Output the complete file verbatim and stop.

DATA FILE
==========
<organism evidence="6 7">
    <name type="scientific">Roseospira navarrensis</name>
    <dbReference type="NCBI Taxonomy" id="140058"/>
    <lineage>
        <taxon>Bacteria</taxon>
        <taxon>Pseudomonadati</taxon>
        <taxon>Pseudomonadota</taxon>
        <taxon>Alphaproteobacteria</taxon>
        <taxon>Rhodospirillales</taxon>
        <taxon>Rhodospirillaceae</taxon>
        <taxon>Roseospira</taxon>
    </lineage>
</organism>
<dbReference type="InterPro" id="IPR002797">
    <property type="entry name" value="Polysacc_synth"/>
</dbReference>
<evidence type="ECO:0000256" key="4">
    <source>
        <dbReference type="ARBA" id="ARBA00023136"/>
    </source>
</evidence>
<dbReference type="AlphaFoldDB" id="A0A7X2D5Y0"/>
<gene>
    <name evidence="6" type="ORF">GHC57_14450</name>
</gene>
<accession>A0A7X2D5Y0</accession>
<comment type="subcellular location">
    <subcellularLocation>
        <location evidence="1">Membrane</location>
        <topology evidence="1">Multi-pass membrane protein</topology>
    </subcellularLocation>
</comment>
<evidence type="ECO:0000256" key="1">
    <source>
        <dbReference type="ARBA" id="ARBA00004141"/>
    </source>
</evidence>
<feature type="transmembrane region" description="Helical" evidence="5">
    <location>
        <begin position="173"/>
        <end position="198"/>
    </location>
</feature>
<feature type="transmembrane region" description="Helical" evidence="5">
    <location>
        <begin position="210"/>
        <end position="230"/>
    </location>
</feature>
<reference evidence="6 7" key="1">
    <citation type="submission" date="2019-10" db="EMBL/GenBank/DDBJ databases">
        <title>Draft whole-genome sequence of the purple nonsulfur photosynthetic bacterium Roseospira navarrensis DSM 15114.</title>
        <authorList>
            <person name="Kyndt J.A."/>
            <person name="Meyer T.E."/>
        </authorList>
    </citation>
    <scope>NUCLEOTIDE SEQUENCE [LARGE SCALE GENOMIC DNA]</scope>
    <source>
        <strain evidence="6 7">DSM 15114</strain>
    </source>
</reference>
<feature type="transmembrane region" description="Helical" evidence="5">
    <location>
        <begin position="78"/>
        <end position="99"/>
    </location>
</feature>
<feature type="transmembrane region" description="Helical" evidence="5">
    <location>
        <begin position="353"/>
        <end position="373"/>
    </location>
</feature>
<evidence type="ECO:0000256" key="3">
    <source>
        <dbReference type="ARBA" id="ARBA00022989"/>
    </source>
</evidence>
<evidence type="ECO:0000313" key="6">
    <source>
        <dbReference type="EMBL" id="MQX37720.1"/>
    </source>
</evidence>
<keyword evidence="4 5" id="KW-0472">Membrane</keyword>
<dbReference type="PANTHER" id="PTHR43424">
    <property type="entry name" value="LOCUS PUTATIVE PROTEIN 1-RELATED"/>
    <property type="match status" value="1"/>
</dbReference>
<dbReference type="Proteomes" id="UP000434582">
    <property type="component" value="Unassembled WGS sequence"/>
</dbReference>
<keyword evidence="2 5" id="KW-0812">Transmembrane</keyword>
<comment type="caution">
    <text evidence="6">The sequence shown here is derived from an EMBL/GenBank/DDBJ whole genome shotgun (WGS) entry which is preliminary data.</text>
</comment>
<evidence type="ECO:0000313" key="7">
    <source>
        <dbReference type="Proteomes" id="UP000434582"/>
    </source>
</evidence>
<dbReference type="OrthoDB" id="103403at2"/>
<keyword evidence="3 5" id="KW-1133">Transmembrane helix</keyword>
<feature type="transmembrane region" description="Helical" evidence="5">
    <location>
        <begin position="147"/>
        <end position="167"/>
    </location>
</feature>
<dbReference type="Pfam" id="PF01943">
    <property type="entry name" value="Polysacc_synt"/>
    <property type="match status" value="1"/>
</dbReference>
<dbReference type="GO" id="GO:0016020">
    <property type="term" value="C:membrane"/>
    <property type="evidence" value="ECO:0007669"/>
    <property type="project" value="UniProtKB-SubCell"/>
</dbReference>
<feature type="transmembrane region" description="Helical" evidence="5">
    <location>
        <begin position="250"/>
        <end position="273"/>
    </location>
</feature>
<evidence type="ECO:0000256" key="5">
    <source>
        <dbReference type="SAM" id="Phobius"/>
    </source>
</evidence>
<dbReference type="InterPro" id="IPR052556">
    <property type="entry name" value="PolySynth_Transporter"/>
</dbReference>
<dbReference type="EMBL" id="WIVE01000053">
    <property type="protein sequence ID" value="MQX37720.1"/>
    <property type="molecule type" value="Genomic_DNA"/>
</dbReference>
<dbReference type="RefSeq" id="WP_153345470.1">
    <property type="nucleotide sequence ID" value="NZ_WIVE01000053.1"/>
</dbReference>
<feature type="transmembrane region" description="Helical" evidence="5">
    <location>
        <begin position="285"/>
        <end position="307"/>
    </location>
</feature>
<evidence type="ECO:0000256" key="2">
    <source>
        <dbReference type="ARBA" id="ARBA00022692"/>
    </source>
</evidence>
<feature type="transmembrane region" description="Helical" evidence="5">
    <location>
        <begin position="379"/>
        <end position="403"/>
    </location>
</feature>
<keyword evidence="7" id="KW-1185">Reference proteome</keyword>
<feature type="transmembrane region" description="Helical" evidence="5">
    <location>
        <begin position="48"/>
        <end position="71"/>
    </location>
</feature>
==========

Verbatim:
<organism evidence="6 7">
    <name type="scientific">Roseospira navarrensis</name>
    <dbReference type="NCBI Taxonomy" id="140058"/>
    <lineage>
        <taxon>Bacteria</taxon>
        <taxon>Pseudomonadati</taxon>
        <taxon>Pseudomonadota</taxon>
        <taxon>Alphaproteobacteria</taxon>
        <taxon>Rhodospirillales</taxon>
        <taxon>Rhodospirillaceae</taxon>
        <taxon>Roseospira</taxon>
    </lineage>
</organism>
<dbReference type="InterPro" id="IPR002797">
    <property type="entry name" value="Polysacc_synth"/>
</dbReference>
<evidence type="ECO:0000256" key="4">
    <source>
        <dbReference type="ARBA" id="ARBA00023136"/>
    </source>
</evidence>
<dbReference type="AlphaFoldDB" id="A0A7X2D5Y0"/>
<gene>
    <name evidence="6" type="ORF">GHC57_14450</name>
</gene>
<accession>A0A7X2D5Y0</accession>
<comment type="subcellular location">
    <subcellularLocation>
        <location evidence="1">Membrane</location>
        <topology evidence="1">Multi-pass membrane protein</topology>
    </subcellularLocation>
</comment>
<evidence type="ECO:0000256" key="1">
    <source>
        <dbReference type="ARBA" id="ARBA00004141"/>
    </source>
</evidence>
<feature type="transmembrane region" description="Helical" evidence="5">
    <location>
        <begin position="173"/>
        <end position="198"/>
    </location>
</feature>
<feature type="transmembrane region" description="Helical" evidence="5">
    <location>
        <begin position="210"/>
        <end position="230"/>
    </location>
</feature>
<reference evidence="6 7" key="1">
    <citation type="submission" date="2019-10" db="EMBL/GenBank/DDBJ databases">
        <title>Draft whole-genome sequence of the purple nonsulfur photosynthetic bacterium Roseospira navarrensis DSM 15114.</title>
        <authorList>
            <person name="Kyndt J.A."/>
            <person name="Meyer T.E."/>
        </authorList>
    </citation>
    <scope>NUCLEOTIDE SEQUENCE [LARGE SCALE GENOMIC DNA]</scope>
    <source>
        <strain evidence="6 7">DSM 15114</strain>
    </source>
</reference>
<feature type="transmembrane region" description="Helical" evidence="5">
    <location>
        <begin position="78"/>
        <end position="99"/>
    </location>
</feature>
<feature type="transmembrane region" description="Helical" evidence="5">
    <location>
        <begin position="353"/>
        <end position="373"/>
    </location>
</feature>
<evidence type="ECO:0000256" key="3">
    <source>
        <dbReference type="ARBA" id="ARBA00022989"/>
    </source>
</evidence>
<evidence type="ECO:0000313" key="6">
    <source>
        <dbReference type="EMBL" id="MQX37720.1"/>
    </source>
</evidence>
<keyword evidence="4 5" id="KW-0472">Membrane</keyword>
<dbReference type="PANTHER" id="PTHR43424">
    <property type="entry name" value="LOCUS PUTATIVE PROTEIN 1-RELATED"/>
    <property type="match status" value="1"/>
</dbReference>
<dbReference type="Proteomes" id="UP000434582">
    <property type="component" value="Unassembled WGS sequence"/>
</dbReference>
<keyword evidence="2 5" id="KW-0812">Transmembrane</keyword>
<comment type="caution">
    <text evidence="6">The sequence shown here is derived from an EMBL/GenBank/DDBJ whole genome shotgun (WGS) entry which is preliminary data.</text>
</comment>
<evidence type="ECO:0000313" key="7">
    <source>
        <dbReference type="Proteomes" id="UP000434582"/>
    </source>
</evidence>
<dbReference type="OrthoDB" id="103403at2"/>
<keyword evidence="3 5" id="KW-1133">Transmembrane helix</keyword>
<feature type="transmembrane region" description="Helical" evidence="5">
    <location>
        <begin position="147"/>
        <end position="167"/>
    </location>
</feature>
<dbReference type="Pfam" id="PF01943">
    <property type="entry name" value="Polysacc_synt"/>
    <property type="match status" value="1"/>
</dbReference>
<dbReference type="GO" id="GO:0016020">
    <property type="term" value="C:membrane"/>
    <property type="evidence" value="ECO:0007669"/>
    <property type="project" value="UniProtKB-SubCell"/>
</dbReference>
<feature type="transmembrane region" description="Helical" evidence="5">
    <location>
        <begin position="250"/>
        <end position="273"/>
    </location>
</feature>
<evidence type="ECO:0000256" key="5">
    <source>
        <dbReference type="SAM" id="Phobius"/>
    </source>
</evidence>
<dbReference type="InterPro" id="IPR052556">
    <property type="entry name" value="PolySynth_Transporter"/>
</dbReference>
<dbReference type="EMBL" id="WIVE01000053">
    <property type="protein sequence ID" value="MQX37720.1"/>
    <property type="molecule type" value="Genomic_DNA"/>
</dbReference>
<dbReference type="RefSeq" id="WP_153345470.1">
    <property type="nucleotide sequence ID" value="NZ_WIVE01000053.1"/>
</dbReference>
<feature type="transmembrane region" description="Helical" evidence="5">
    <location>
        <begin position="285"/>
        <end position="307"/>
    </location>
</feature>
<evidence type="ECO:0000256" key="2">
    <source>
        <dbReference type="ARBA" id="ARBA00022692"/>
    </source>
</evidence>
<feature type="transmembrane region" description="Helical" evidence="5">
    <location>
        <begin position="379"/>
        <end position="403"/>
    </location>
</feature>
<keyword evidence="7" id="KW-1185">Reference proteome</keyword>
<feature type="transmembrane region" description="Helical" evidence="5">
    <location>
        <begin position="48"/>
        <end position="71"/>
    </location>
</feature>